Lemon Lime Tennis Shoes! With the last question answered and the next band, Senior Discount starting to play, I thanked them for their time and we went inside to warm up a bit and to listen to the next band. I found them to have the same level head and aspirations they all had back in high school where I knew several of them. They are exactly how I remembered them. They are all very down to earth and are the kind of people you can get along with and share laughs with. Look for them on the radio as they are played on WXIN here on campus and occasionally on WBRU on Home Brewed. Also look for their new EP, “Party Hats and Hand Grenades,” and the new CD coming out soon. If you want to have a night filled with ska, check them out at one of their upcoming shows. One of their next appearances will be Feb. 4 at the Wheelhouse Tavern in Narragansett, with Milk Bread and The B-Sides. 21+ is $5 and $8 for 18+. In addition, another show will be taking place on Feb. 5 at the Common Man Pub in Bristol, and look for another possible Legion Show. So as always, if you are a band and would like an interview, contact The Anchor and be featured! Thanks and as always, keep rocking!

Week of January 31, 2010

Page 23

Album Quick Picks

Cold War Kids “Cold War Kids”

Downtown Records (US) With fans waiting on the edge of their seats for the next release by the Cold War Kids the band will finally deliver Courtesy of with their third full length album, “Mine is Yours,” due out on Jan. 25. This marks the band’s first full album release since 2008. The band has released an EP, “Behave Yourself,” since their last studio album, but they seem to have put a lot of time into their upcoming release. The nearly three year break was worth it, though. The singles coming out of “Mine is Yours” are top notch and have some saying that Cold War Kids have perfected their sound. “Mine is Yours” looks to be shaping up to be a great album.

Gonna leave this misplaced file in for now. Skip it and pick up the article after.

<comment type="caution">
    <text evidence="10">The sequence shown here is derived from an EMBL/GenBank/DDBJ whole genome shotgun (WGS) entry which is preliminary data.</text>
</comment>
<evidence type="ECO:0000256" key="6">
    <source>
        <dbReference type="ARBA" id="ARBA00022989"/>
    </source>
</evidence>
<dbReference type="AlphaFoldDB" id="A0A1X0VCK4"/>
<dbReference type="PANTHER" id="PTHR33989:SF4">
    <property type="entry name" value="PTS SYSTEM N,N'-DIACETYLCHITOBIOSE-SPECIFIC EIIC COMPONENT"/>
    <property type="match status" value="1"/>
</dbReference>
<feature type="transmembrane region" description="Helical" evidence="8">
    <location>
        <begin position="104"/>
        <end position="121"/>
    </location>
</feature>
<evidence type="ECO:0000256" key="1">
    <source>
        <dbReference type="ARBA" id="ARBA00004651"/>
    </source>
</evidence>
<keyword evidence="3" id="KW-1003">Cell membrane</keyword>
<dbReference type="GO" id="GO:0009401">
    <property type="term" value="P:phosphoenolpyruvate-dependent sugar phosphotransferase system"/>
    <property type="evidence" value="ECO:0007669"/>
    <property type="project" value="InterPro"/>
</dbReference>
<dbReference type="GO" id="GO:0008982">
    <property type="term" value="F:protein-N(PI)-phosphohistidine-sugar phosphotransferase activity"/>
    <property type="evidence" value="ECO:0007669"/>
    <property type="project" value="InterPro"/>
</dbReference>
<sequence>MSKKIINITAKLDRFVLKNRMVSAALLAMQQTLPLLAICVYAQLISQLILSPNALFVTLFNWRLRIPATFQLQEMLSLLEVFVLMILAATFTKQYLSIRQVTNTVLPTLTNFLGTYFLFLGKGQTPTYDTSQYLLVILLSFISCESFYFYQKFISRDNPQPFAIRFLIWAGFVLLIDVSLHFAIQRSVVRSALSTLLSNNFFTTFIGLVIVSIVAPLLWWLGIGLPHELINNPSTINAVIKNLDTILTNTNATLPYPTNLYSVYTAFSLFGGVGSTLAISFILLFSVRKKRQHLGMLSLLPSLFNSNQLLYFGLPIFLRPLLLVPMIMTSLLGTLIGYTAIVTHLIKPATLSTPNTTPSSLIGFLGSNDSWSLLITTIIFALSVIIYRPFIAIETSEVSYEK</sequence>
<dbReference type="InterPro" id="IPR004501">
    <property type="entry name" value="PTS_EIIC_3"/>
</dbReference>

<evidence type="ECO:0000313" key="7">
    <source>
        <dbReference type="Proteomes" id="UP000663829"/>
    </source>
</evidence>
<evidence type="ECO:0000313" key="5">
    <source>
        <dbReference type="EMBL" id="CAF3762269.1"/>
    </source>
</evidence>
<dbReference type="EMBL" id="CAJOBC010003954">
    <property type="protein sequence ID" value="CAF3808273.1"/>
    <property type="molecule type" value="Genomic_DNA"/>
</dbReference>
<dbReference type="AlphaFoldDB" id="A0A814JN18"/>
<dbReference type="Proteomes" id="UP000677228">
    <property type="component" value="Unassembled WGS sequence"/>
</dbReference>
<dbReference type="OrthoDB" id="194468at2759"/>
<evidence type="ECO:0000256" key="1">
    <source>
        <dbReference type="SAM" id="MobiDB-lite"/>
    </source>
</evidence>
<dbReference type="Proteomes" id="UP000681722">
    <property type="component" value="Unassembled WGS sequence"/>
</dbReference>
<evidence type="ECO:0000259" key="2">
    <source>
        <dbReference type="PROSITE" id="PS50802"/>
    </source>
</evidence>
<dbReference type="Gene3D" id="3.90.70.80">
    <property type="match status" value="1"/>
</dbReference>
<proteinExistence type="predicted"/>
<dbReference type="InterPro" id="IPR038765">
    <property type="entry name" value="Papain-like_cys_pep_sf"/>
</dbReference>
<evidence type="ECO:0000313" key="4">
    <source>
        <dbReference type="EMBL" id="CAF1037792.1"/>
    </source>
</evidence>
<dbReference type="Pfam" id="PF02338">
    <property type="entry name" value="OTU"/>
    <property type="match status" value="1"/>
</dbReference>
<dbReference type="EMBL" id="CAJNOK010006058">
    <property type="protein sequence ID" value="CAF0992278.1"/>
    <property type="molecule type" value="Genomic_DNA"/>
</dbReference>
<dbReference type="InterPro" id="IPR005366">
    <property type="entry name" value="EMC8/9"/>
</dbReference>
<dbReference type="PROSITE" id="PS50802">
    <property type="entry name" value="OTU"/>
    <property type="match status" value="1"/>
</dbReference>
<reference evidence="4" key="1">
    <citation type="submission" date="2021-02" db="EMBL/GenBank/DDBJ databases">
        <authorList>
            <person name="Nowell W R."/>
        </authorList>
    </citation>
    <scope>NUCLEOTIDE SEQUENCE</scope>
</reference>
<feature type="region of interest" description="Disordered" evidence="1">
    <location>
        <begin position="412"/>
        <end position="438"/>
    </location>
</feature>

Iron and Wine “Kiss Each Clean”


Sub Pop! Records Folk rock artist Iron and Wine have outdone themselves with their upcoming album Courtesy of due out Jan. 25. “Kiss Each Other Clean” will continue the band’s stripped-down, laid-back style that fans have come to love. Their instrumentals are still soothing and simplistic and the vocals minimalistic which fit the music. “Kiss Each Other Clean” is the first studio album from Iron and Wine in nearly three years. The singles off the album have been well-received and while there isn’t much of a difference in sound this album seems like it will be worth the price to pick up.

Amos Lee “Mission Bell”

Blue Note Records The upcoming release of Amos Lee’s album “Mission Bell,” due out on Jan. 25, looks to be a quality album Courtesy of from the artist who has a sound that is a fusion of blues and soul. The fourth album by the artist is reported to feature a variety of guest musicians including Willie Nelson, Lucinda Williams and Sam Beam from Iron and Wine. Lee’s sound in “Mission Bell” is simplistic but deep and has a sense of texture with much to back up the vocals and acoustic guitar in some of his singles. “There’s a real searching element to a lot of these songs,” Lee is quoted describing his upcoming release. Courtesy of